Trial on indictment in nineteenth century England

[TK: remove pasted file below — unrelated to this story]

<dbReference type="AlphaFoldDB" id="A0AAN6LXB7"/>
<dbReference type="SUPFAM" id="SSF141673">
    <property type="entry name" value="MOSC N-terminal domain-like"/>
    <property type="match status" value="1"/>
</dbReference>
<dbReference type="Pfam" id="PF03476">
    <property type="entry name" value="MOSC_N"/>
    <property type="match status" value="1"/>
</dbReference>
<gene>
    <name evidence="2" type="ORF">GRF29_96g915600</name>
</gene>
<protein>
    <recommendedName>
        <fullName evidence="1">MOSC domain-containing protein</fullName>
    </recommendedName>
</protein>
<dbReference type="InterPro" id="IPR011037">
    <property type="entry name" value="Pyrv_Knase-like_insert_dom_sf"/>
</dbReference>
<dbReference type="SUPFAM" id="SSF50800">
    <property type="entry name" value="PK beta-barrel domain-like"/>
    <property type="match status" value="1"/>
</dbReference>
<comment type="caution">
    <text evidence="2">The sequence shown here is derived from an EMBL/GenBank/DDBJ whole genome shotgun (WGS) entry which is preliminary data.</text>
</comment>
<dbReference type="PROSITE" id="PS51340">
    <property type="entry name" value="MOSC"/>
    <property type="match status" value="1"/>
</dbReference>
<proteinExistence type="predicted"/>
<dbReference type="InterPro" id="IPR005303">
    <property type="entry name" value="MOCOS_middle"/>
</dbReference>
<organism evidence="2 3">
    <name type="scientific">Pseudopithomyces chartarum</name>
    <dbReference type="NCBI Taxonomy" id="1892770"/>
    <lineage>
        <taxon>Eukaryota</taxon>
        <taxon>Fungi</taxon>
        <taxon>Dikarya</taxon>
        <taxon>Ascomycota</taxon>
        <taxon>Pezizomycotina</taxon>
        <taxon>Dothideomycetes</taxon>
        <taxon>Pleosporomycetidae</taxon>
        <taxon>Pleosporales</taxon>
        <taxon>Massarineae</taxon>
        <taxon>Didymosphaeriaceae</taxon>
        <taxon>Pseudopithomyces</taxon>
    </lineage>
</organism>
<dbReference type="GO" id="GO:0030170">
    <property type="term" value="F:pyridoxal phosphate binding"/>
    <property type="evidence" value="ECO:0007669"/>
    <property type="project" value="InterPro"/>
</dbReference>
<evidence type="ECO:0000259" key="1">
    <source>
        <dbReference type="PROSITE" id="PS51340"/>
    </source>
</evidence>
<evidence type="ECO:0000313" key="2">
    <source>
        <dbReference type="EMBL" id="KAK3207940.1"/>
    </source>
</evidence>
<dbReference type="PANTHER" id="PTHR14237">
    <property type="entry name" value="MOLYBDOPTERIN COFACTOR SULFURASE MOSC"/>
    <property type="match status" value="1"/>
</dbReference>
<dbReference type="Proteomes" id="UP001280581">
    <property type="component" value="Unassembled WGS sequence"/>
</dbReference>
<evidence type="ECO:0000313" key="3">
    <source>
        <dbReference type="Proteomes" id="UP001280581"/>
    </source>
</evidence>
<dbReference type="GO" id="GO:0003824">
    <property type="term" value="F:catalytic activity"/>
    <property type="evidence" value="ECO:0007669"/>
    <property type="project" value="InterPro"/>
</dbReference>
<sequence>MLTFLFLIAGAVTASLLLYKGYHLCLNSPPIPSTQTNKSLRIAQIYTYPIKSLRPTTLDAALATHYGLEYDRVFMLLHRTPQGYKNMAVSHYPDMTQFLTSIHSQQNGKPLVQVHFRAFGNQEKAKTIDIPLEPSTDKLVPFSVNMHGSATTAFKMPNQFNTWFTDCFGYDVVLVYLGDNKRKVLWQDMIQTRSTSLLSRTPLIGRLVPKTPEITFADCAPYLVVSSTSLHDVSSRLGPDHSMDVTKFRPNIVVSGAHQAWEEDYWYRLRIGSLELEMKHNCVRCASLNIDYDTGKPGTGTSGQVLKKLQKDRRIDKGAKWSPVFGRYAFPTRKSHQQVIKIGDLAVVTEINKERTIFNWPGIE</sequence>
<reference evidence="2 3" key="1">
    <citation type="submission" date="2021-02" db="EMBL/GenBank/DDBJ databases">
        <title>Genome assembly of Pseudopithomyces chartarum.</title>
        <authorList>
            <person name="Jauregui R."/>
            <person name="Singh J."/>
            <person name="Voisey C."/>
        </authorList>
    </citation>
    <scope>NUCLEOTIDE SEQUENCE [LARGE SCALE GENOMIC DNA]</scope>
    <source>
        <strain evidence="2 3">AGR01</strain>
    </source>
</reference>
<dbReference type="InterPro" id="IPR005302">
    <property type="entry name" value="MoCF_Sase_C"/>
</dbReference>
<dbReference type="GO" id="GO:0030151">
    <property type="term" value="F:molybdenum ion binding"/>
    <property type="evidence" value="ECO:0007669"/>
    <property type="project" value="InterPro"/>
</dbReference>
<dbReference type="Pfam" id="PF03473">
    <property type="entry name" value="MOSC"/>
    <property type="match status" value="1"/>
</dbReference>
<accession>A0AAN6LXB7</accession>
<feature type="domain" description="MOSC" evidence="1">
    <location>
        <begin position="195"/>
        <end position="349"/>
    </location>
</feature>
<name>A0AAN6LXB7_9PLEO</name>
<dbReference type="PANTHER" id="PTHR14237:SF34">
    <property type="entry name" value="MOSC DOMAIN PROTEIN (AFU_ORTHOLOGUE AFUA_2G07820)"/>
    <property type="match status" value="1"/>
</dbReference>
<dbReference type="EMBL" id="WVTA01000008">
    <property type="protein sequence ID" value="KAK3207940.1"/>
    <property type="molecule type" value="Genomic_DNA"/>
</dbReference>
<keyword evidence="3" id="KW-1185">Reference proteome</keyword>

The aim of this thesis is to assess how far trial on indictment in nineteenth century England conformed to -." the present day concept of a fair trial. What by contemporary English standards are considered the essential elements of a fair trial the thesis deduces from current statute and case law. Having identified these elements it attempts to discover how far they were present in the nineteenth century system. The analysis broadly follows the chronology of the trial itself, with particular attention paid to legal aid, the campaign to abolish the rule rendering prisoners and their spouses incompetent as witnesses in their own defence, and appellate remedies. The conclusion reached is that, although at the start of the nineteenth century the trial system fell well short of the twentieth century model, by the century's end it had (except in relation to legal aid and appellate remedies) moved much closer to it. For its analysis of the trial system the research draws upon eighteenth and nineteenth century law texts supplemented by evidence as to trial practice gleaned from contemporary reports of trials (in particular the reports in The Times, the Central Criminal Court Sessions Papers and Legal Journals), legal memoirs and biographies, and unpublished material in the Public " Record Office and elsewhere. The most important single unpublished source consulted has been the notebooks which record the reserved criminal cases which came before the Common Law judges between'*1785 and 1828. Reports of Royal Commissions, and Select Committees, draft Bills and the Reports of Parliamentary Debates (supplemented by articles in newspapers and journals) have provided the raw material upon which the account given of the reforms made and attempted during the century is based.